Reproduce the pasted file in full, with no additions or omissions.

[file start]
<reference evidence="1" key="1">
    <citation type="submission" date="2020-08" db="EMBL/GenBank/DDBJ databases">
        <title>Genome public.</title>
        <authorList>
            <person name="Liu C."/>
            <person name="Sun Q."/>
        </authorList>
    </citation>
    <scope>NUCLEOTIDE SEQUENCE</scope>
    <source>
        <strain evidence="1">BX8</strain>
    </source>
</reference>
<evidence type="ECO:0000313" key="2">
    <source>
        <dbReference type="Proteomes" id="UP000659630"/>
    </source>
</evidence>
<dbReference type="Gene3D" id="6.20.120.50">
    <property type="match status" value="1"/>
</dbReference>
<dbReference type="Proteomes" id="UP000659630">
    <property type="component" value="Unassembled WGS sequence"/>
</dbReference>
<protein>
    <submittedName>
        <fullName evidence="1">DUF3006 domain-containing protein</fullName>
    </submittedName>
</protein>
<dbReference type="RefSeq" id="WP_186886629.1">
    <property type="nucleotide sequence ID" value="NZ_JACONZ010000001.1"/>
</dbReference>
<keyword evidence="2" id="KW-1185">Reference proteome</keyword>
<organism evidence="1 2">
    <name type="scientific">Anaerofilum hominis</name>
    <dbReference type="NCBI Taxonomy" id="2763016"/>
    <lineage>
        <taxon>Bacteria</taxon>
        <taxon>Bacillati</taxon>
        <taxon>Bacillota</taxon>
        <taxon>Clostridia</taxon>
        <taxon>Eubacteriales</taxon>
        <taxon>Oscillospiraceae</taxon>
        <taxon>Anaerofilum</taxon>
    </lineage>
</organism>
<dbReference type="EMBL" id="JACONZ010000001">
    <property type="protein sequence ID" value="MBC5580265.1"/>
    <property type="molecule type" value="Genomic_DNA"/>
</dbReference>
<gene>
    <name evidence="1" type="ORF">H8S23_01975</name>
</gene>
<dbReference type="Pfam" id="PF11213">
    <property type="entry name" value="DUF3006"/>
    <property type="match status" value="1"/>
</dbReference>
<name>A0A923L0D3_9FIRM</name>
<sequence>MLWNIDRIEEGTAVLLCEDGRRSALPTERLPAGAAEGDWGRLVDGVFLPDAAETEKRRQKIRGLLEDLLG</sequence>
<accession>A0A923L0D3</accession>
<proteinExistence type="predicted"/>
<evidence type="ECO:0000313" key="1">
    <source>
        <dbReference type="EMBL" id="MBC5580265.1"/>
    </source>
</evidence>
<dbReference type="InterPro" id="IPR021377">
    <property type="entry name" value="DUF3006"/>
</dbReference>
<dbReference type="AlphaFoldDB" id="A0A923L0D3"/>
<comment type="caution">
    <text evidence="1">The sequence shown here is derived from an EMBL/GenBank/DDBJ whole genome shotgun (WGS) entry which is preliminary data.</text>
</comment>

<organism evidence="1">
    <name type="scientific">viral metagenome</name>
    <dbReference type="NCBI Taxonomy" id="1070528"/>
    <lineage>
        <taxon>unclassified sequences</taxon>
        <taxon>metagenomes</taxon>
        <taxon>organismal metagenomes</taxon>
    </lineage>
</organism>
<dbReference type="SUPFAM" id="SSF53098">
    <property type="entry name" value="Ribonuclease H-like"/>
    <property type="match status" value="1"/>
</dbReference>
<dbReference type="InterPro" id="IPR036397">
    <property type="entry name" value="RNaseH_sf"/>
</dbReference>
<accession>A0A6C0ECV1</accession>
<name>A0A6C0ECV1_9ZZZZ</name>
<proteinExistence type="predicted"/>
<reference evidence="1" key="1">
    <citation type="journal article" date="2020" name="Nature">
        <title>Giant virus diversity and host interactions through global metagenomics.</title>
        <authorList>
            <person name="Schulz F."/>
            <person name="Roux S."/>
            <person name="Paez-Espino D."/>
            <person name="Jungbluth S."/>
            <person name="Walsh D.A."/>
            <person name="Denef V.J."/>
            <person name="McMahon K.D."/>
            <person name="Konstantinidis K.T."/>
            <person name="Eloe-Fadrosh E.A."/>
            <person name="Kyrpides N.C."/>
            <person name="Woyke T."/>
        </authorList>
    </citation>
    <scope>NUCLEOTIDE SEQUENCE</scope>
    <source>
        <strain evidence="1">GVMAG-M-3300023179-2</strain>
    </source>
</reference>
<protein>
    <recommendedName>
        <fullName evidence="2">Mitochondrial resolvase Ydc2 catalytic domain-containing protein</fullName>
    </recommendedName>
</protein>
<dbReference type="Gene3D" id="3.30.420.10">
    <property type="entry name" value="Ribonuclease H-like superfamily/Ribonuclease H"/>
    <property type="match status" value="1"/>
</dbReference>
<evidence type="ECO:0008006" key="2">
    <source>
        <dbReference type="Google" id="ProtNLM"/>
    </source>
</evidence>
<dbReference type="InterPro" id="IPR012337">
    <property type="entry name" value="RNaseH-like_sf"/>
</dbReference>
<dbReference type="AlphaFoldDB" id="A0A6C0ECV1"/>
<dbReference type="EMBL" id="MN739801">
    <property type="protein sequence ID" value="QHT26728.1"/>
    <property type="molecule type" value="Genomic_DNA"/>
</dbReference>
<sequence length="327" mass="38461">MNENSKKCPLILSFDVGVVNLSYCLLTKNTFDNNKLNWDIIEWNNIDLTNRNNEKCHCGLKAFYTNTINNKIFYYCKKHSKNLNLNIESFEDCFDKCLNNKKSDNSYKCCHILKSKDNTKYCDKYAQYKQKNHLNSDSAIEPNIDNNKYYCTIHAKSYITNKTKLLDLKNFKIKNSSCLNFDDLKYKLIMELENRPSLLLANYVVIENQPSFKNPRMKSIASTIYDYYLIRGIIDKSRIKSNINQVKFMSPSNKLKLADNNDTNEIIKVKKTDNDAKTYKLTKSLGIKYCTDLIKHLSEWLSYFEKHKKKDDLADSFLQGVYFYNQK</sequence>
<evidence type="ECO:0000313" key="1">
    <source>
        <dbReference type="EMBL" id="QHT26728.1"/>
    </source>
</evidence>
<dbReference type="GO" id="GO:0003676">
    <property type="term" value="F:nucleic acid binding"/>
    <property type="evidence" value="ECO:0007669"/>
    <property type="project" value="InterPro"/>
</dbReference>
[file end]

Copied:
<reference evidence="1" key="1">
    <citation type="submission" date="2020-08" db="EMBL/GenBank/DDBJ databases">
        <title>Genome public.</title>
        <authorList>
            <person name="Liu C."/>
            <person name="Sun Q."/>
        </authorList>
    </citation>
    <scope>NUCLEOTIDE SEQUENCE</scope>
    <source>
        <strain evidence="1">BX8</strain>
    </source>
</reference>
<evidence type="ECO:0000313" key="2">
    <source>
        <dbReference type="Proteomes" id="UP000659630"/>
    </source>
</evidence>
<dbReference type="Gene3D" id="6.20.120.50">
    <property type="match status" value="1"/>
</dbReference>
<dbReference type="Proteomes" id="UP000659630">
    <property type="component" value="Unassembled WGS sequence"/>
</dbReference>
<protein>
    <submittedName>
        <fullName evidence="1">DUF3006 domain-containing protein</fullName>
    </submittedName>
</protein>
<dbReference type="RefSeq" id="WP_186886629.1">
    <property type="nucleotide sequence ID" value="NZ_JACONZ010000001.1"/>
</dbReference>
<keyword evidence="2" id="KW-1185">Reference proteome</keyword>
<organism evidence="1 2">
    <name type="scientific">Anaerofilum hominis</name>
    <dbReference type="NCBI Taxonomy" id="2763016"/>
    <lineage>
        <taxon>Bacteria</taxon>
        <taxon>Bacillati</taxon>
        <taxon>Bacillota</taxon>
        <taxon>Clostridia</taxon>
        <taxon>Eubacteriales</taxon>
        <taxon>Oscillospiraceae</taxon>
        <taxon>Anaerofilum</taxon>
    </lineage>
</organism>
<dbReference type="EMBL" id="JACONZ010000001">
    <property type="protein sequence ID" value="MBC5580265.1"/>
    <property type="molecule type" value="Genomic_DNA"/>
</dbReference>
<gene>
    <name evidence="1" type="ORF">H8S23_01975</name>
</gene>
<dbReference type="Pfam" id="PF11213">
    <property type="entry name" value="DUF3006"/>
    <property type="match status" value="1"/>
</dbReference>
<name>A0A923L0D3_9FIRM</name>
<sequence>MLWNIDRIEEGTAVLLCEDGRRSALPTERLPAGAAEGDWGRLVDGVFLPDAAETEKRRQKIRGLLEDLLG</sequence>
<accession>A0A923L0D3</accession>
<proteinExistence type="predicted"/>
<evidence type="ECO:0000313" key="1">
    <source>
        <dbReference type="EMBL" id="MBC5580265.1"/>
    </source>
</evidence>
<dbReference type="InterPro" id="IPR021377">
    <property type="entry name" value="DUF3006"/>
</dbReference>
<dbReference type="AlphaFoldDB" id="A0A923L0D3"/>
<comment type="caution">
    <text evidence="1">The sequence shown here is derived from an EMBL/GenBank/DDBJ whole genome shotgun (WGS) entry which is preliminary data.</text>
</comment>

<organism evidence="1">
    <name type="scientific">viral metagenome</name>
    <dbReference type="NCBI Taxonomy" id="1070528"/>
    <lineage>
        <taxon>unclassified sequences</taxon>
        <taxon>metagenomes</taxon>
        <taxon>organismal metagenomes</taxon>
    </lineage>
</organism>
<dbReference type="SUPFAM" id="SSF53098">
    <property type="entry name" value="Ribonuclease H-like"/>
    <property type="match status" value="1"/>
</dbReference>
<dbReference type="InterPro" id="IPR036397">
    <property type="entry name" value="RNaseH_sf"/>
</dbReference>
<accession>A0A6C0ECV1</accession>
<name>A0A6C0ECV1_9ZZZZ</name>
<proteinExistence type="predicted"/>
<reference evidence="1" key="1">
    <citation type="journal article" date="2020" name="Nature">
        <title>Giant virus diversity and host interactions through global metagenomics.</title>
        <authorList>
            <person name="Schulz F."/>
            <person name="Roux S."/>
            <person name="Paez-Espino D."/>
            <person name="Jungbluth S."/>
            <person name="Walsh D.A."/>
            <person name="Denef V.J."/>
            <person name="McMahon K.D."/>
            <person name="Konstantinidis K.T."/>
            <person name="Eloe-Fadrosh E.A."/>
            <person name="Kyrpides N.C."/>
            <person name="Woyke T."/>
        </authorList>
    </citation>
    <scope>NUCLEOTIDE SEQUENCE</scope>
    <source>
        <strain evidence="1">GVMAG-M-3300023179-2</strain>
    </source>
</reference>
<protein>
    <recommendedName>
        <fullName evidence="2">Mitochondrial resolvase Ydc2 catalytic domain-containing protein</fullName>
    </recommendedName>
</protein>
<dbReference type="Gene3D" id="3.30.420.10">
    <property type="entry name" value="Ribonuclease H-like superfamily/Ribonuclease H"/>
    <property type="match status" value="1"/>
</dbReference>
<evidence type="ECO:0008006" key="2">
    <source>
        <dbReference type="Google" id="ProtNLM"/>
    </source>
</evidence>
<dbReference type="InterPro" id="IPR012337">
    <property type="entry name" value="RNaseH-like_sf"/>
</dbReference>
<dbReference type="AlphaFoldDB" id="A0A6C0ECV1"/>
<dbReference type="EMBL" id="MN739801">
    <property type="protein sequence ID" value="QHT26728.1"/>
    <property type="molecule type" value="Genomic_DNA"/>
</dbReference>
<sequence length="327" mass="38461">MNENSKKCPLILSFDVGVVNLSYCLLTKNTFDNNKLNWDIIEWNNIDLTNRNNEKCHCGLKAFYTNTINNKIFYYCKKHSKNLNLNIESFEDCFDKCLNNKKSDNSYKCCHILKSKDNTKYCDKYAQYKQKNHLNSDSAIEPNIDNNKYYCTIHAKSYITNKTKLLDLKNFKIKNSSCLNFDDLKYKLIMELENRPSLLLANYVVIENQPSFKNPRMKSIASTIYDYYLIRGIIDKSRIKSNINQVKFMSPSNKLKLADNNDTNEIIKVKKTDNDAKTYKLTKSLGIKYCTDLIKHLSEWLSYFEKHKKKDDLADSFLQGVYFYNQK</sequence>
<evidence type="ECO:0000313" key="1">
    <source>
        <dbReference type="EMBL" id="QHT26728.1"/>
    </source>
</evidence>
<dbReference type="GO" id="GO:0003676">
    <property type="term" value="F:nucleic acid binding"/>
    <property type="evidence" value="ECO:0007669"/>
    <property type="project" value="InterPro"/>
</dbReference>